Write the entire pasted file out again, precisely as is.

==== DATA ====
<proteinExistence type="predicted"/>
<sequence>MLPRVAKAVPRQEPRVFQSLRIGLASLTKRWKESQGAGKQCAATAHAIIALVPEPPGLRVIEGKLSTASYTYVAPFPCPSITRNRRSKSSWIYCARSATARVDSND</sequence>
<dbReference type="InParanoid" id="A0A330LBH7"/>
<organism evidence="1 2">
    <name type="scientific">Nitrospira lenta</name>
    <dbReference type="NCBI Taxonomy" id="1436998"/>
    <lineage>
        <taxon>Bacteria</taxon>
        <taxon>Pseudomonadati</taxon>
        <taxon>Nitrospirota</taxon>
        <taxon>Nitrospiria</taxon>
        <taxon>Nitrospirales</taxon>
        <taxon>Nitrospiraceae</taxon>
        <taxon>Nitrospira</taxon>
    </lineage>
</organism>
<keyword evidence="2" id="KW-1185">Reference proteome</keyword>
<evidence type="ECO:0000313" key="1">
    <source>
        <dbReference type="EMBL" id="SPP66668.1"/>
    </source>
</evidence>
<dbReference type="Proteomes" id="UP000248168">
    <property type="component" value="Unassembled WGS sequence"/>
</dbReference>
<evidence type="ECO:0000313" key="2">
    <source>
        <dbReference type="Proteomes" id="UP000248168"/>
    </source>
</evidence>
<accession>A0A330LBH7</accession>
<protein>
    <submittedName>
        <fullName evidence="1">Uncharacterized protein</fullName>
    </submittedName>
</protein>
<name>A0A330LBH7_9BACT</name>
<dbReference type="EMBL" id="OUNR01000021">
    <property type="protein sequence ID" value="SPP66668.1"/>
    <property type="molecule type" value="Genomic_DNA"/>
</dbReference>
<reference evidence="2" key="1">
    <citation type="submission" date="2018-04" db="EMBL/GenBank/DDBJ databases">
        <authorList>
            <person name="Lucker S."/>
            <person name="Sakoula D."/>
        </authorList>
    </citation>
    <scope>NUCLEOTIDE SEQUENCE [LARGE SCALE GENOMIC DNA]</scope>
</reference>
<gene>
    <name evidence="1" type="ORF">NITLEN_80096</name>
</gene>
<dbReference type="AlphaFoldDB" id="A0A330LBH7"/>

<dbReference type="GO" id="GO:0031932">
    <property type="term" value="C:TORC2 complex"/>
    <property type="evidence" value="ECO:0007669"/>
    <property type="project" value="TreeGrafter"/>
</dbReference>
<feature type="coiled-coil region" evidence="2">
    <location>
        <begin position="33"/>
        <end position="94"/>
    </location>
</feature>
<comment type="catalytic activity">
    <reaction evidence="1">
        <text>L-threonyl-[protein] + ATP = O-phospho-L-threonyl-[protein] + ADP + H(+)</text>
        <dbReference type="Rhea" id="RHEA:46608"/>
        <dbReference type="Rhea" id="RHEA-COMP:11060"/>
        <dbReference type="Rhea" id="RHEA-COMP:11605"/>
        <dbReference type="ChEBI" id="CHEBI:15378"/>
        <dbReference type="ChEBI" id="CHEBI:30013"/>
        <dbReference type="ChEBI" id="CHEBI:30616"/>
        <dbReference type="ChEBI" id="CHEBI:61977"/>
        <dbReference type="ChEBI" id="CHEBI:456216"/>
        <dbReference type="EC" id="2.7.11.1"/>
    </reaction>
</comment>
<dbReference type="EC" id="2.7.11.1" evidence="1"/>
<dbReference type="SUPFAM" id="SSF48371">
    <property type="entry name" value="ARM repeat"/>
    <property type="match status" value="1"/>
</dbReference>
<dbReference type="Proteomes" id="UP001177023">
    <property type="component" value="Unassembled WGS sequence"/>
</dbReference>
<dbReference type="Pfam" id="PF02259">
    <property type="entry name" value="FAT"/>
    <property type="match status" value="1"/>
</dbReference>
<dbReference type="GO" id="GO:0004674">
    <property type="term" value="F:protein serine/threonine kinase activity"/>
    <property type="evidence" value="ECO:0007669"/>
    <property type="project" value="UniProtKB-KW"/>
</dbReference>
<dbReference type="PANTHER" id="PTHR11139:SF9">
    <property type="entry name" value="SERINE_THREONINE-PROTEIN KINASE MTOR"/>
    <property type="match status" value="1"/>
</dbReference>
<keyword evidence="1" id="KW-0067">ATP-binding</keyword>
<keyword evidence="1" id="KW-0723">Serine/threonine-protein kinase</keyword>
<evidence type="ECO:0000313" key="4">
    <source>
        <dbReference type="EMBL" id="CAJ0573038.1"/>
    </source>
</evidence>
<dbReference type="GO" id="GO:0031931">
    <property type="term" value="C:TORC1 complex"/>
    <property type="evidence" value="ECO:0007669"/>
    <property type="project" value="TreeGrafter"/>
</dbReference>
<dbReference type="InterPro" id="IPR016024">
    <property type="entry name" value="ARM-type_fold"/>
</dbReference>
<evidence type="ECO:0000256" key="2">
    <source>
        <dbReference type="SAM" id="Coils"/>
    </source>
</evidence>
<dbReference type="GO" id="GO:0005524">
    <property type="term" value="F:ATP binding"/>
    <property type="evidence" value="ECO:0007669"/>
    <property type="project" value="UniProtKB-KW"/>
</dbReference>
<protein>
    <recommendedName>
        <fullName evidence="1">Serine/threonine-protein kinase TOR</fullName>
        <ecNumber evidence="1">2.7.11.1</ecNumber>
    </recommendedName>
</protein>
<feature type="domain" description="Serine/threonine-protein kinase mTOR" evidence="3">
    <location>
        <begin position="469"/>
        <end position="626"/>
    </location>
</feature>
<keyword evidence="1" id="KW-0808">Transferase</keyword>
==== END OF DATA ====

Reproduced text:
<proteinExistence type="predicted"/>
<sequence>MLPRVAKAVPRQEPRVFQSLRIGLASLTKRWKESQGAGKQCAATAHAIIALVPEPPGLRVIEGKLSTASYTYVAPFPCPSITRNRRSKSSWIYCARSATARVDSND</sequence>
<dbReference type="InParanoid" id="A0A330LBH7"/>
<organism evidence="1 2">
    <name type="scientific">Nitrospira lenta</name>
    <dbReference type="NCBI Taxonomy" id="1436998"/>
    <lineage>
        <taxon>Bacteria</taxon>
        <taxon>Pseudomonadati</taxon>
        <taxon>Nitrospirota</taxon>
        <taxon>Nitrospiria</taxon>
        <taxon>Nitrospirales</taxon>
        <taxon>Nitrospiraceae</taxon>
        <taxon>Nitrospira</taxon>
    </lineage>
</organism>
<keyword evidence="2" id="KW-1185">Reference proteome</keyword>
<evidence type="ECO:0000313" key="1">
    <source>
        <dbReference type="EMBL" id="SPP66668.1"/>
    </source>
</evidence>
<dbReference type="Proteomes" id="UP000248168">
    <property type="component" value="Unassembled WGS sequence"/>
</dbReference>
<evidence type="ECO:0000313" key="2">
    <source>
        <dbReference type="Proteomes" id="UP000248168"/>
    </source>
</evidence>
<accession>A0A330LBH7</accession>
<protein>
    <submittedName>
        <fullName evidence="1">Uncharacterized protein</fullName>
    </submittedName>
</protein>
<name>A0A330LBH7_9BACT</name>
<dbReference type="EMBL" id="OUNR01000021">
    <property type="protein sequence ID" value="SPP66668.1"/>
    <property type="molecule type" value="Genomic_DNA"/>
</dbReference>
<reference evidence="2" key="1">
    <citation type="submission" date="2018-04" db="EMBL/GenBank/DDBJ databases">
        <authorList>
            <person name="Lucker S."/>
            <person name="Sakoula D."/>
        </authorList>
    </citation>
    <scope>NUCLEOTIDE SEQUENCE [LARGE SCALE GENOMIC DNA]</scope>
</reference>
<gene>
    <name evidence="1" type="ORF">NITLEN_80096</name>
</gene>
<dbReference type="AlphaFoldDB" id="A0A330LBH7"/>

<dbReference type="GO" id="GO:0031932">
    <property type="term" value="C:TORC2 complex"/>
    <property type="evidence" value="ECO:0007669"/>
    <property type="project" value="TreeGrafter"/>
</dbReference>
<feature type="coiled-coil region" evidence="2">
    <location>
        <begin position="33"/>
        <end position="94"/>
    </location>
</feature>
<comment type="catalytic activity">
    <reaction evidence="1">
        <text>L-threonyl-[protein] + ATP = O-phospho-L-threonyl-[protein] + ADP + H(+)</text>
        <dbReference type="Rhea" id="RHEA:46608"/>
        <dbReference type="Rhea" id="RHEA-COMP:11060"/>
        <dbReference type="Rhea" id="RHEA-COMP:11605"/>
        <dbReference type="ChEBI" id="CHEBI:15378"/>
        <dbReference type="ChEBI" id="CHEBI:30013"/>
        <dbReference type="ChEBI" id="CHEBI:30616"/>
        <dbReference type="ChEBI" id="CHEBI:61977"/>
        <dbReference type="ChEBI" id="CHEBI:456216"/>
        <dbReference type="EC" id="2.7.11.1"/>
    </reaction>
</comment>
<dbReference type="EC" id="2.7.11.1" evidence="1"/>
<dbReference type="SUPFAM" id="SSF48371">
    <property type="entry name" value="ARM repeat"/>
    <property type="match status" value="1"/>
</dbReference>
<dbReference type="Proteomes" id="UP001177023">
    <property type="component" value="Unassembled WGS sequence"/>
</dbReference>
<dbReference type="Pfam" id="PF02259">
    <property type="entry name" value="FAT"/>
    <property type="match status" value="1"/>
</dbReference>
<dbReference type="GO" id="GO:0004674">
    <property type="term" value="F:protein serine/threonine kinase activity"/>
    <property type="evidence" value="ECO:0007669"/>
    <property type="project" value="UniProtKB-KW"/>
</dbReference>
<dbReference type="PANTHER" id="PTHR11139:SF9">
    <property type="entry name" value="SERINE_THREONINE-PROTEIN KINASE MTOR"/>
    <property type="match status" value="1"/>
</dbReference>
<keyword evidence="1" id="KW-0067">ATP-binding</keyword>
<keyword evidence="1" id="KW-0723">Serine/threonine-protein kinase</keyword>
<evidence type="ECO:0000313" key="4">
    <source>
        <dbReference type="EMBL" id="CAJ0573038.1"/>
    </source>
</evidence>
<dbReference type="GO" id="GO:0031931">
    <property type="term" value="C:TORC1 complex"/>
    <property type="evidence" value="ECO:0007669"/>
    <property type="project" value="TreeGrafter"/>
</dbReference>
<dbReference type="InterPro" id="IPR016024">
    <property type="entry name" value="ARM-type_fold"/>
</dbReference>
<evidence type="ECO:0000256" key="2">
    <source>
        <dbReference type="SAM" id="Coils"/>
    </source>
</evidence>
<dbReference type="GO" id="GO:0005524">
    <property type="term" value="F:ATP binding"/>
    <property type="evidence" value="ECO:0007669"/>
    <property type="project" value="UniProtKB-KW"/>
</dbReference>
<protein>
    <recommendedName>
        <fullName evidence="1">Serine/threonine-protein kinase TOR</fullName>
        <ecNumber evidence="1">2.7.11.1</ecNumber>
    </recommendedName>
</protein>
<feature type="domain" description="Serine/threonine-protein kinase mTOR" evidence="3">
    <location>
        <begin position="469"/>
        <end position="626"/>
    </location>
</feature>
<keyword evidence="1" id="KW-0808">Transferase</keyword>